New to xml schema - does the dtd/schema validation happens always ?


P

pramodr

Hi group,

I am a novice in XML technologies even though I have been exposed to
it for quite some time. My question is as follows

If a dtd or schema is supplied with the xml, is the xml validated
always against the dtd/schema ?

We specify the dtd (or schema) with a URL like the one below which is
a part of a web deployment descriptor - web.xml. If the validation is
mandatory why does'nt it throw me an error when I am working
standalone (disconnected from the web) ?


<?xml version="1.0" encoding="UTF-8"?>
<!DOCTYPE web-app PUBLIC "-//Sun Microsystems, Inc.//DTD Web
Application 2.3//EN" "http://java.sun.com/dtd/web-app_2_3.dtd">
<web-app id="WebApp_ID">

</web-app>


Thanks and regards
Pramod R
 
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M

Martin Honnen

pramodr said:
I am a novice in XML technologies even though I have been exposed to
it for quite some time. My question is as follows

If a dtd or schema is supplied with the xml, is the xml validated
always against the dtd/schema ?

No, you need a validating parser (and in the case of schemas you even
need one that supports schemas) and you usually need to enable
validation. It all depends on the API of the parser you use respectively
on the configuration of the XML editor you might use.
 
P

Philippe Poulard

pramodr a écrit :
Hi group,

I am a novice in XML technologies even though I have been exposed to
it for quite some time. My question is as follows

If a dtd or schema is supplied with the xml, is the xml validated
always against the dtd/schema ?

The validation will be performed if you ask for it. It may depend on the
parser used and on the application.
We specify the dtd (or schema) with a URL like the one below which is
a part of a web deployment descriptor - web.xml. If the validation is
mandatory why does'nt it throw me an error when I am working
standalone (disconnected from the web) ?

Some applications rely on a component called a catalog that maps URIs to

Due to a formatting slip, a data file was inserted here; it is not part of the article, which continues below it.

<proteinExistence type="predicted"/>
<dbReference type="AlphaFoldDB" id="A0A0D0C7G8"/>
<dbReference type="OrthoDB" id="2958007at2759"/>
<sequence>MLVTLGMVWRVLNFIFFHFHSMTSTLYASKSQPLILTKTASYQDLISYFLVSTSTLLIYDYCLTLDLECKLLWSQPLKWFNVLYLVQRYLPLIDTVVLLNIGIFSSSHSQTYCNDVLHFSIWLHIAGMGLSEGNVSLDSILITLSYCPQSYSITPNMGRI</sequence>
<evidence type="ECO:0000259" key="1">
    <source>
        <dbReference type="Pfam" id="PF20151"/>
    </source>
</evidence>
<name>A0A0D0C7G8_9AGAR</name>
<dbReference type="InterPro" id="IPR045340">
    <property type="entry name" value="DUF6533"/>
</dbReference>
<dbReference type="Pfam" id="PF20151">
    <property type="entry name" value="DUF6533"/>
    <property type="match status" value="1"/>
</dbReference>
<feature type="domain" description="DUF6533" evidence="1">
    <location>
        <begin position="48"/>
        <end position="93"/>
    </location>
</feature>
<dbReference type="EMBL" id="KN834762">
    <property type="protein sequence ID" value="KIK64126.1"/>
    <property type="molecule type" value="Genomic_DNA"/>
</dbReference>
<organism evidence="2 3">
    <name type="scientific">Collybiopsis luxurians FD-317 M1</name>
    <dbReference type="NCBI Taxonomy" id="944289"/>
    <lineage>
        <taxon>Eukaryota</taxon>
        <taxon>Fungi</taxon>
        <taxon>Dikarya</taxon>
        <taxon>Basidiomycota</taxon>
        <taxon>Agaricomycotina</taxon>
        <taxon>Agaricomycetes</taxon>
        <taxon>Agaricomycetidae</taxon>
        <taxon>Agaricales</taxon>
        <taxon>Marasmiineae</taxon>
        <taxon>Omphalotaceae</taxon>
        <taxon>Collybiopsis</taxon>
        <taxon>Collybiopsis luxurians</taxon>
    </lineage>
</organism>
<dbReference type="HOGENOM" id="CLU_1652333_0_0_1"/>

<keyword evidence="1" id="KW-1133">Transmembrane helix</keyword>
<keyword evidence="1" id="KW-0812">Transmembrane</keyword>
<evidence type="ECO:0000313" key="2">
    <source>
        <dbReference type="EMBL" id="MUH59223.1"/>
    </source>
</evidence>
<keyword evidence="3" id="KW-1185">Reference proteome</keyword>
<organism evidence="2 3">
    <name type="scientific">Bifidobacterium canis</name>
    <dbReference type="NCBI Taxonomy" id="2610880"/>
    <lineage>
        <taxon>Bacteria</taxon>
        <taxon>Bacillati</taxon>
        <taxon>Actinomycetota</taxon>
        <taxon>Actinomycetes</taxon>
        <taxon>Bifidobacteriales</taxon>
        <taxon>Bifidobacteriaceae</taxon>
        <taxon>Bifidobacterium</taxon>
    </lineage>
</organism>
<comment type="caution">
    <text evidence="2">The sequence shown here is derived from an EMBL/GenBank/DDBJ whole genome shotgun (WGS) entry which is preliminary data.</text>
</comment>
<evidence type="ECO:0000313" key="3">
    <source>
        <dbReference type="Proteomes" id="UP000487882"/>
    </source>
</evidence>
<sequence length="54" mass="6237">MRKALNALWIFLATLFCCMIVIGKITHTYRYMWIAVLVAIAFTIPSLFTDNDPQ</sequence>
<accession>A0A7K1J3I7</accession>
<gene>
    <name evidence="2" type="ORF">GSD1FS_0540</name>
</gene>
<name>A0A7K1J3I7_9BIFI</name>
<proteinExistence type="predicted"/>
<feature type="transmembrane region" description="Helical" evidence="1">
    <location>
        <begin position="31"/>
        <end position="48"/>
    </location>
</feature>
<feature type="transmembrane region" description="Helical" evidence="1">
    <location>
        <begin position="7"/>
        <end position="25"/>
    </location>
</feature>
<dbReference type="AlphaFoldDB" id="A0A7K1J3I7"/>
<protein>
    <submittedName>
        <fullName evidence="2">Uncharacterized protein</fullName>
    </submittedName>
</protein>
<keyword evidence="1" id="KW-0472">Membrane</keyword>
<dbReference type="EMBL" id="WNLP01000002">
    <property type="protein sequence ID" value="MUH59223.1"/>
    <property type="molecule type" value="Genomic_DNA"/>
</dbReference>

resources stored in your local file system; this allow to avoid network
connexion and work in a disconnected mode as you mentionned.

In the case of servlet engines, their catalog just have to resolve very
few and well-known URIs, and they are likely hard-coded and resolved to
internal resources (in the jar).
<?xml version="1.0" encoding="UTF-8"?>
<!DOCTYPE web-app PUBLIC "-//Sun Microsystems, Inc.//DTD Web
Application 2.3//EN" "http://java.sun.com/dtd/web-app_2_3.dtd">
<web-app id="WebApp_ID">

</web-app>


Thanks and regards
Pramod R


--
Cordialement,

///
(. .)
--------ooO--(_)--Ooo--------
| Philippe Poulard |
-----------------------------
http://reflex.gforge.inria.fr/
Have the RefleX !
 
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P

Peter Flynn

pramodr said:
Hi group,

I am a novice in XML technologies even though I have been exposed to
it for quite some time. My question is as follows

If a dtd or schema is supplied with the xml, is the xml validated
always against the dtd/schema ?

It depends on what you open the document with (editor, processor, inline
parser, custom app, etc). If the software is capable of validation, and
if it's set to perform validation on opening the document, then it will
do so. If it's not, it won't. Some editors, for example, only parse
documents for well-formedness when you open them, and leave full
validation to the user clicking on a button or saving the document after
changes.
We specify the dtd (or schema) with a URL like the one below which is
a part of a web deployment descriptor - web.xml. If the validation is
mandatory why does'nt it throw me an error when I am working
standalone (disconnected from the web) ?

Because the DOCTYPE Declaration refers to a URI as the SI for the DTD
and it can't get it when you're disconnected from the net; and you don't
have a local copy stored in a Catalog where it can be resolved against
the FPI. You either need to be online, or you need to enable catalog
resolution in your software.

A URI as the SI is mandatory in XML if you work with a DTD; the FPI is
optional. This was a hotly-debated topic at design time, and in
retrospect it was a suboptimal decision: a mandatory FPI with a
synchronised catalog and cache would have been much better. It was
claimed at the time that this would have meant more work for software
authors, which would have slowed implementation (in fact it can be
implemented in a screenful of code or less); and that everyone would
soon have permanent connections and limitless bandwidth (yeah, right).

///Peter
 

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